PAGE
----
Even once the building was completed, modifications to the concert hall still had to be made due to the glare that stainless steel gives off. Because the rays of sunlight magnified by the stainless steel would cause areas to reach as high as 138 degrees, a team of three workers began scuffing the panels. It takes great man power to alter about 6,000 square feet of stainless steel, even though it is only 2 percent of the buildings surface. Usually when dealing with reflective material, the material is modified while detached to the building. However, because removing the panels from the building was not an option; each panel required a twenty minute process to dim the shine. To cover a total of 833 panels, the team of three incorporates one attached to a harness and hanging from a boom, with the assistance of a pulley as a means of increasing energy efficiency, while the other two bend over or use ladders. The dimming process begins with electrical industrial sanders equipped with rectangular 220-grit sandpaper. The friction between the stainless steel panel and the sandpaper creates a thermal energy that dulls the reflection of the panel. After, an electrically powered orbital sander sands the panel in a circle motion to blend the transition from panel to panel (Coats, 2005). The Walt Disney Concert Hall modifications may not be exactly what Frank Gehry envisioned, the architectural structure is still considered a great masterpiece.
It sounds invalid to say that a masterpiece came from the ground; but in actuality, the process from mining to steel fabrication to construction shows that it did. When starting from the time of Frank Gehry’s design, the making the Walt Disney Concert Hall took about 16 years. However, when looking at the process of producing the material that eventually went into the making of the structure, it is evident that the creation of the concert hall took an even more extended amount of time with incredible amounts of energy. Before construction workers can build from the ground up, miners much drill down into the ground to obtain the iron ore that is eventually heated and grinded with thermal, chemical, and kinetic energy to make steel. Due to a chemical reaction, the steel is able to gain the finished polished look that the concert hall notably known for. Through the power of electronics, mechanics, and man, Frank Gehry was then able to construct his masterpiece.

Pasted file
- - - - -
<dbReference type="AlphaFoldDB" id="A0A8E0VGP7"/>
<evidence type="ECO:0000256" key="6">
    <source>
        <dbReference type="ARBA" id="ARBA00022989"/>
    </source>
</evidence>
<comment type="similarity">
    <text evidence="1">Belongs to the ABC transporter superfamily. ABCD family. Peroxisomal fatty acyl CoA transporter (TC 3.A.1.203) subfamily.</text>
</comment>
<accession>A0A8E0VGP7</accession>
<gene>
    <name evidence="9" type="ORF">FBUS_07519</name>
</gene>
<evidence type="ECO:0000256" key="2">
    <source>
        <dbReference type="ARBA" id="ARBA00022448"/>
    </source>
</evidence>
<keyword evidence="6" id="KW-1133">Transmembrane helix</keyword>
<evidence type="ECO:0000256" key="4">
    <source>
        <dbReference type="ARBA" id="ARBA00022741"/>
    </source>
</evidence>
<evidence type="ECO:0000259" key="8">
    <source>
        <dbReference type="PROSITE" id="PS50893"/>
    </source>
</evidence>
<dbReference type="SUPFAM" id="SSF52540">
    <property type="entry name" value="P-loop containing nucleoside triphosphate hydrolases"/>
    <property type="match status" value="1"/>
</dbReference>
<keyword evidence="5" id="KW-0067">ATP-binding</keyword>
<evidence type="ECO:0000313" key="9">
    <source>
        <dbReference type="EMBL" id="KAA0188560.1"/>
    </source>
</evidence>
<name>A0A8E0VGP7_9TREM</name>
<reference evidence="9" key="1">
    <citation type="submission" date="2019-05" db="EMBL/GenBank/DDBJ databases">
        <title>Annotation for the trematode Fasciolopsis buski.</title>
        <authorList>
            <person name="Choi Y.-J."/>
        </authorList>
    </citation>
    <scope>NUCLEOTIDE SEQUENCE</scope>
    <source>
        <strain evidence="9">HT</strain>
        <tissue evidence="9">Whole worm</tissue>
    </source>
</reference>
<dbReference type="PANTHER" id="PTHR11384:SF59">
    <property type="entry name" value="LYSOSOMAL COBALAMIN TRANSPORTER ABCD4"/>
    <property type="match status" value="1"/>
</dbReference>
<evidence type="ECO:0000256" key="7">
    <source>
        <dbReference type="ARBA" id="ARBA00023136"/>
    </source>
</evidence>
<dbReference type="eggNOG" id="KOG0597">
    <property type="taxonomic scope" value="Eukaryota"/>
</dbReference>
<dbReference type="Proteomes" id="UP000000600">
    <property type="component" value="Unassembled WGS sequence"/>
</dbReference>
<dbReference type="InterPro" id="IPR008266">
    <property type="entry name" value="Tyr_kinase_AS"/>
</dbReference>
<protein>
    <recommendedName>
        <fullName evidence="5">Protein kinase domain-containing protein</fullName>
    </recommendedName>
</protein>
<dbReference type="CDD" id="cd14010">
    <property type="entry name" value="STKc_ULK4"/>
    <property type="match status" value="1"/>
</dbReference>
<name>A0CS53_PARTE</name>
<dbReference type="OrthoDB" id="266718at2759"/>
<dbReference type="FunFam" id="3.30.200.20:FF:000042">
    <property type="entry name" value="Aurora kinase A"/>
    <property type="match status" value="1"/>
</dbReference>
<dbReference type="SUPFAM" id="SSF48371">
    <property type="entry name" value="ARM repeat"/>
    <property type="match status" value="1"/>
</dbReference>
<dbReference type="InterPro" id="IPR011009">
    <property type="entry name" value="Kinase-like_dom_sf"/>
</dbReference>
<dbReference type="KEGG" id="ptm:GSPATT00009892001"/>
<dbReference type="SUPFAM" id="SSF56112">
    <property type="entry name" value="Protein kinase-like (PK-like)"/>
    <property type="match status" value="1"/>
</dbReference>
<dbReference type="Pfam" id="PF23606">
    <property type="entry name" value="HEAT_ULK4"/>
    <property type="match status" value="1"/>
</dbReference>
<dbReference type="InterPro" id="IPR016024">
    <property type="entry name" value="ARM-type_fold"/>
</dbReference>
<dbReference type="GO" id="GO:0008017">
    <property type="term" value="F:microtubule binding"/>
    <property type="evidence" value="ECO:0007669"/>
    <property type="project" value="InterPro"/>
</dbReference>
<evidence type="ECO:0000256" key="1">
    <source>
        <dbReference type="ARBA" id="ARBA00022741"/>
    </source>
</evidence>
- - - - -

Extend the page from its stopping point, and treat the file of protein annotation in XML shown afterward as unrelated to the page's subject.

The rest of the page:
Balian, David and Ferris, Kristina. “Curves of Steel: CATIA and the Walt Disney Concert Hall.” Illumin. Illumin. 2014. Web. Jan 2014.
Coats, Chris. “Dimming Disney Hall: Gehry’s Glare Gets Buffed.” Los Angeles Downtown News. Civic Center News, Inc., 21 March 2005. Web. 11 Feb 2014.
“From Ore to Steel.” Arcelor Mittal. Arcelor Mittal. 2012. Web. Jan 2014.
Hassett, Patrick M. “Steel Erection for the Walt Disney Concert Hall.” Modern Steel Construction. American Institute of Steel Construction, April 2002. Web. Jan 2014.
“Iron Ore Processing for the Blast Furnace.” National Steel Pellet Company. National Steel Pellet Company, 2014. Web. Jan 2014.
“Museo Guggenheim, Bilbao.” ZexonaZ. Plantilla Watermark, 20 May 2010. Web. Jan 2014.
“Simplified Process for Making Stainless Steel.” Columbus Stainless [Pty] Ltd. Columbus Stainless [Pty] Ltd, n. d. Web. 11 Feb. 2014.
“Stainless Steel.” How Products are Made. Advameg, Inc., 2014. Web. Jan 2014.
“Symphony in Steel: Ironworkers and the Walt Disney Concert Hall.” National Building Museum. National Building Museum. 28 Nov 2004. Web. Jan 2014.
Professor Christina Cogdell
Waste and Emissions of Walt Disney Concert Hall, CA
One of the most famous buildings in the heart of Los Angeles is the Walt Disney Concert Hall. Well known for its shiny modern exterior, the building is an architectural piece of art as well as a functional concert hall, home to the Los Angeles Philharmonic. The curving walls of the building, also referred to as “sails,” are made of stainless steel, a modern material for architecture that's not only beautiful but also 100% recyclable. Although reusable, the process that the walls had to go through has its own wastes and emissions worth noting from its early stages of mined iron ore up to the welding of the sails.